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Expressions in string interpolation

Expressions in string interpolation

During the fives episode of the scalaprofies podcast the two Speaker where questioning for a special string interpolation that shows the definition of parts instead of evaluated result of the expressions. Invalid expressions should be still rejected by the compiler and refactoring tools should also affect the expressions within the string interpolation. Here we will implement such a functionality and see the tip of the of the iceberg of macros and string interpolation.

Example:

scala> def f(x: Int) = x * 2

scala> e"Please show ${f(2)}"
res: String = Please show f(2)

Getting the expression

It obviously that we need macros to get the definition of a term. But since we don't generate any new type black box macros are OK for us. (The difference between blackbox and whitebox macros are explained in the scala documentation by Eugen Burmako) To enable them we need to import macros in general and blackbox macros:

import scala.language.experimental.macros
import scala.reflect.macros.blackbox

Based upon the initial example from in the scalac.io blog about Scala macros by Jakub Kozłowski we define:

def exprStringImpl(c: blackbox.Context)(any: c.Expr[Any]): c.Expr[String] = {
  import c.universe._
  val exprDef = any.toString
  c.Expr(q""" $exprDef """)
}

def exprString(any: Any): String = macro exprStringImpl

Note that not only the number and types of the parameter list must be equal but also the names.

Those scala c.Expr things are path dependent types, but we don't need to worry about them to much now and can pretend they normal types. If you want to read more about them, see a good example from Daniel Westheide.

Now we get:

scala> def f(x: Int) = x * 2
f: (x: Int)Int

scala> exprString(f(1))
res1: String = Expr[Nothing](f(1))

That looks already very close what we what, but there are some cases which aren't that close:

scala> def g = f(_)
g: Int => Int

scala> exprString(g(2)) // desugared call of apply
res2: String = Expr[Nothing](g.apply(2))

scala> exprString(f(1 + 1)) // compiler simplifies 1 + 1
res3: String = Expr[Nothing](f(2))

scala> exprString(1.toDouble + 1.0) // desugared infix operators
res4: String = Expr[Nothing](1.toDouble.+(1.0))

So recovering the original text from the AST (Abstract Syntax Tree) would be a fruitless attempt, because we lost to much information. Based upon this Gist by Pedro Furlanetto we can extract the original source code fragment. This requires adding scalacOptions += "-Yrangepos" to our build.sbt otherwise the result would be just an empty string.

def exprStringImpl(c: blackbox.Context)(any: c.Expr[Any]): c.Expr[String] = {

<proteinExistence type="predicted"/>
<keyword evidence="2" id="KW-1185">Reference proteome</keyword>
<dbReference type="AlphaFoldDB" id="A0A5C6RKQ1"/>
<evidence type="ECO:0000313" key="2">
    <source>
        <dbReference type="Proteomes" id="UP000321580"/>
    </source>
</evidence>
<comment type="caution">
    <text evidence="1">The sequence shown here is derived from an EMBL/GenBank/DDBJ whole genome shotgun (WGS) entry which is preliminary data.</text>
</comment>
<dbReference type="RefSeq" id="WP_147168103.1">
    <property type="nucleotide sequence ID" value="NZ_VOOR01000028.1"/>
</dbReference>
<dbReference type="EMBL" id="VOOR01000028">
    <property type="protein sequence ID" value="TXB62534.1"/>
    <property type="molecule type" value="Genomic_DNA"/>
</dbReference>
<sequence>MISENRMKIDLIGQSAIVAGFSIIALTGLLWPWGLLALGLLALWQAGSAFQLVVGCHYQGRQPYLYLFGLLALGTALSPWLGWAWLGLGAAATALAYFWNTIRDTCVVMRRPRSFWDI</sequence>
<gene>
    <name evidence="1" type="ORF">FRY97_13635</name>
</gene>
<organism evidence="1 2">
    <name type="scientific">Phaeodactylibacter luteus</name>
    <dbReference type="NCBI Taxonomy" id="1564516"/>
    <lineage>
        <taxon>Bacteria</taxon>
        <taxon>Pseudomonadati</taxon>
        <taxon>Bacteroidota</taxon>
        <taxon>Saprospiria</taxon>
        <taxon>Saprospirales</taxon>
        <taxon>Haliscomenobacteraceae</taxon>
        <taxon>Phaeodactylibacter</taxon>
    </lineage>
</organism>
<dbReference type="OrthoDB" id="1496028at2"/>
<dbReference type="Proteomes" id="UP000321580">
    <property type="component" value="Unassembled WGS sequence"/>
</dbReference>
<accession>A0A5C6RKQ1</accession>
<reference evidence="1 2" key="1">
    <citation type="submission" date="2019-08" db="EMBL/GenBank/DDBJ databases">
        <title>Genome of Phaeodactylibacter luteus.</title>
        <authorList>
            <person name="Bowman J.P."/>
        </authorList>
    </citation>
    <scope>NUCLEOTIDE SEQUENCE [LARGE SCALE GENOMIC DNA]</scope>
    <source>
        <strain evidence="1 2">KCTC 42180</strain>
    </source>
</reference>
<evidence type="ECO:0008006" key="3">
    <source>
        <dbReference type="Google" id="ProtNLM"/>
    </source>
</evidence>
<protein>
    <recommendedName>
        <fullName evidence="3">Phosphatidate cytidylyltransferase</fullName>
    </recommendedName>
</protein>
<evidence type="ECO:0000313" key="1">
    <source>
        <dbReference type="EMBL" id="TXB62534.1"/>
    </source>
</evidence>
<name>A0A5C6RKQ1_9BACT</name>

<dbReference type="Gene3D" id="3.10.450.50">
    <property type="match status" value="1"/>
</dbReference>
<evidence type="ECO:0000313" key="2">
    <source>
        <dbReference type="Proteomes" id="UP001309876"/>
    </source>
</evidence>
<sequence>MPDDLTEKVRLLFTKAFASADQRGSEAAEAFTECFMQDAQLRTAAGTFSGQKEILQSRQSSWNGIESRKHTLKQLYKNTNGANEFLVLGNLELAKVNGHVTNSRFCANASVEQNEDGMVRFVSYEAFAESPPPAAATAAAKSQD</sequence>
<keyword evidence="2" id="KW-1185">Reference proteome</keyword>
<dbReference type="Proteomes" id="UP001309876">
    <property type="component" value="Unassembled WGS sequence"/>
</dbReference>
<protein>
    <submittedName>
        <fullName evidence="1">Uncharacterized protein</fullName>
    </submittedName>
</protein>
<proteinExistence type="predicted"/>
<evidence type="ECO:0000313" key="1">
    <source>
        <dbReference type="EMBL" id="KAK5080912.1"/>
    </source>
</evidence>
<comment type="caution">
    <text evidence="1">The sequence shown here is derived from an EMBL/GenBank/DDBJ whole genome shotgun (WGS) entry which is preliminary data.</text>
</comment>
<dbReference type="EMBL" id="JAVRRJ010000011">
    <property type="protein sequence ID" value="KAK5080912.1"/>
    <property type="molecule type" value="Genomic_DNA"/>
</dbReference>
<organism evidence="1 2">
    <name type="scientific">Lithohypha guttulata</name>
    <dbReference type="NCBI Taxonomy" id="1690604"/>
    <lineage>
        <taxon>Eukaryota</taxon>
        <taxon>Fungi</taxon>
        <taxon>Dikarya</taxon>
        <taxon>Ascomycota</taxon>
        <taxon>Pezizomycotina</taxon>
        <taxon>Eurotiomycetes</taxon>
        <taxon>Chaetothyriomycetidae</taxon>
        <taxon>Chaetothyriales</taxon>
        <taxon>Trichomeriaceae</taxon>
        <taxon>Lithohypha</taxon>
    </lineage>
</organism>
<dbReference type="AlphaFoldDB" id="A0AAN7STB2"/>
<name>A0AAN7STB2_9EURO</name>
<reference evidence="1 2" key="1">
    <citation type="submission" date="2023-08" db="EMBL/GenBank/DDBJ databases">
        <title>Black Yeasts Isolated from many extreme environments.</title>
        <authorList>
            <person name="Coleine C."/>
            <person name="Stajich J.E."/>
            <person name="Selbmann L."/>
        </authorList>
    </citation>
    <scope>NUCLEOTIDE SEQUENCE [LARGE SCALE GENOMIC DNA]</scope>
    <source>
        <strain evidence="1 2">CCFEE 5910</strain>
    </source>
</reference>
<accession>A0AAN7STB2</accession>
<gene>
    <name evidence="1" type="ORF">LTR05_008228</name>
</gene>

import c.universe._
  val pos = any.tree.pos
  val exprDef = new String(pos.source.content.drop(pos.start).take(pos.end - pos.start))
  c.Expr(q""" $exprDef """)
}

Now we receive the concrete string of the expression and could even use it within a normal string interpolation:

scala> exprString(g(1))
res5: String = g(1)

scala> exprString(f(1 + 1))
res6: String = f(1 + 1)

scala> s" ${exprString(1 + 1)} = ${1 + 1} "
res7: String = " 1 + 1 = 2 "

But would like to use it directly without invoking exprString manually.

String interpolation

The only way to get the compiler to inserting our method is to enforce a type mismatch and marking our method as an implicit conversion that fix this mismatch. It's good practice to reduce the scope of an implicit conversion by tightening the types as far as possible, so we declare a type specify for our exprString that just wraps a String.

case class ExprString(expr: String)

To create a new string interpolation, we need to provide a new method to the class StringContext, also via implicit conversion.

implicit class ExprStringContext(sc: StringContext) {
  def e(parts: ExprString*) =
    sc.s(parts.map(_.expr): _*)
}

Now we get a type mismatch:

scala> e" ${f(1)} "
<console>:19: error: type mismatch;
 found   : Int
 required: ExprString
       e" ${f(1)} "
             ^

To resolve this mismatch we modify our macro from above slightly and mark the entry method as implicit conversion:

def exprStringImpl(c: blackbox.Context)(any: c.Expr[Any]): c.Expr[ExprString] = {
  import c.universe._
  val pos = any.tree.pos
  val exprDef = new String(pos.source.content.drop(pos.start).take(pos.end - pos.start))
  c.Expr(q""" ExprString($exprDef) """)
}

implicit def exprString(any: Any): ExprString = macro exprStringImpl

And done we are.

Summary

With everything above combined we can now write expressions inside string interpolation:

scala> e"Please show ${f(2)}"
<console>:19: error: type mismatch;
 found   : Int
 required: ExprString
       e"Please show ${f(2)}"
                        ^

And if we use IntelliJ to rename used functions it will also update references inside the string interpolation. (Eclipse should do the same)

renameing

Final notes

As we use the plain textual representation we lose all information about imports and the implicit context of the expression that's maybe needed to evaluate the expression. To got such information we would have to investigate the AST in any: c.Expr[Any].

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